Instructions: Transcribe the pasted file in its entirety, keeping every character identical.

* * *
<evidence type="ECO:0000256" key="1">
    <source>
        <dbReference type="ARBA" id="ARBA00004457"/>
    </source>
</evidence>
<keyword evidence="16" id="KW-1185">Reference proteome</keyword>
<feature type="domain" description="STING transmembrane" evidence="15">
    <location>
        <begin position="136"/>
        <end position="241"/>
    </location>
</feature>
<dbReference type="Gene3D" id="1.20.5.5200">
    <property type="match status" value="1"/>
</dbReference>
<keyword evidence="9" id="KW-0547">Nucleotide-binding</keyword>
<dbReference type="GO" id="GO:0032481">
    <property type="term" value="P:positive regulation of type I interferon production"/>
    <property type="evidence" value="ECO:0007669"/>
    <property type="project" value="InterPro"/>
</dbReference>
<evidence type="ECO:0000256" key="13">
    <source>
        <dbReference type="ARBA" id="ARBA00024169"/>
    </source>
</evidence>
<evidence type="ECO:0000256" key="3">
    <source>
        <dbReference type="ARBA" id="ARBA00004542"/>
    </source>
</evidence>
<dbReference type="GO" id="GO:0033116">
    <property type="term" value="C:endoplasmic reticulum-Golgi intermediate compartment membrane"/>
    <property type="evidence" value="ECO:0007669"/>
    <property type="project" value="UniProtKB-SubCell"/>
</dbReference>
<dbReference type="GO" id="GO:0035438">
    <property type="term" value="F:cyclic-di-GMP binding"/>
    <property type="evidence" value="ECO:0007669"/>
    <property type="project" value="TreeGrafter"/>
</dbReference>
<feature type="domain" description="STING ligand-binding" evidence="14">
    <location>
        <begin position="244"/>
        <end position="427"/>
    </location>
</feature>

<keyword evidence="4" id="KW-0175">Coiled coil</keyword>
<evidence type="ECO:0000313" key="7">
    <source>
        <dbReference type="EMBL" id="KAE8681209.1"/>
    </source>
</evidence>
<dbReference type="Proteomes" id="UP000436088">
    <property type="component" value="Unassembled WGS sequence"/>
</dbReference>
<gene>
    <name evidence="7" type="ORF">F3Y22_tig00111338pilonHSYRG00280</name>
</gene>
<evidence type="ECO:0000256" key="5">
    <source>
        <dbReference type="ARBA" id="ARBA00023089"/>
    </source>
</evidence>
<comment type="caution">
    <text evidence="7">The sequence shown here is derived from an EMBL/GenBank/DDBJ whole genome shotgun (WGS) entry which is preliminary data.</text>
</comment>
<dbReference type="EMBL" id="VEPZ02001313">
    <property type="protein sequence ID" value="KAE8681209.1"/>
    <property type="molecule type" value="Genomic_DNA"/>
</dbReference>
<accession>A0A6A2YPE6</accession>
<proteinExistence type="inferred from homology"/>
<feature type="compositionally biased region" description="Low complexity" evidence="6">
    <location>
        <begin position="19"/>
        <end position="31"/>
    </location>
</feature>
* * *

<evidence type="ECO:0000256" key="1">
    <source>
        <dbReference type="ARBA" id="ARBA00004457"/>
    </source>
</evidence>
<keyword evidence="16" id="KW-1185">Reference proteome</keyword>
<feature type="domain" description="STING transmembrane" evidence="15">
    <location>
        <begin position="136"/>
        <end position="241"/>
    </location>
</feature>
<dbReference type="Gene3D" id="1.20.5.5200">
    <property type="match status" value="1"/>
</dbReference>
<keyword evidence="9" id="KW-0547">Nucleotide-binding</keyword>
<dbReference type="GO" id="GO:0032481">
    <property type="term" value="P:positive regulation of type I interferon production"/>
    <property type="evidence" value="ECO:0007669"/>
    <property type="project" value="InterPro"/>
</dbReference>
<evidence type="ECO:0000256" key="13">
    <source>
        <dbReference type="ARBA" id="ARBA00024169"/>
    </source>
</evidence>
<evidence type="ECO:0000256" key="3">
    <source>
        <dbReference type="ARBA" id="ARBA00004542"/>
    </source>
</evidence>
<dbReference type="GO" id="GO:0033116">
    <property type="term" value="C:endoplasmic reticulum-Golgi intermediate compartment membrane"/>
    <property type="evidence" value="ECO:0007669"/>
    <property type="project" value="UniProtKB-SubCell"/>
</dbReference>
<dbReference type="GO" id="GO:0035438">
    <property type="term" value="F:cyclic-di-GMP binding"/>
    <property type="evidence" value="ECO:0007669"/>
    <property type="project" value="TreeGrafter"/>
</dbReference>
<feature type="domain" description="STING ligand-binding" evidence="14">
    <location>
        <begin position="244"/>
        <end position="427"/>
    </location>
</feature>

<keyword evidence="4" id="KW-0175">Coiled coil</keyword>
<evidence type="ECO:0000313" key="7">
    <source>
        <dbReference type="EMBL" id="KAE8681209.1"/>
    </source>
</evidence>
<dbReference type="Proteomes" id="UP000436088">
    <property type="component" value="Unassembled WGS sequence"/>
</dbReference>
<gene>
    <name evidence="7" type="ORF">F3Y22_tig00111338pilonHSYRG00280</name>
</gene>
<evidence type="ECO:0000256" key="5">
    <source>
        <dbReference type="ARBA" id="ARBA00023089"/>
    </source>
</evidence>
<comment type="caution">
    <text evidence="7">The sequence shown here is derived from an EMBL/GenBank/DDBJ whole genome shotgun (WGS) entry which is preliminary data.</text>
</comment>
<dbReference type="EMBL" id="VEPZ02001313">
    <property type="protein sequence ID" value="KAE8681209.1"/>
    <property type="molecule type" value="Genomic_DNA"/>
</dbReference>
<accession>A0A6A2YPE6</accession>
<proteinExistence type="inferred from homology"/>
<feature type="compositionally biased region" description="Low complexity" evidence="6">
    <location>
        <begin position="19"/>
        <end position="31"/>
    </location>
</feature>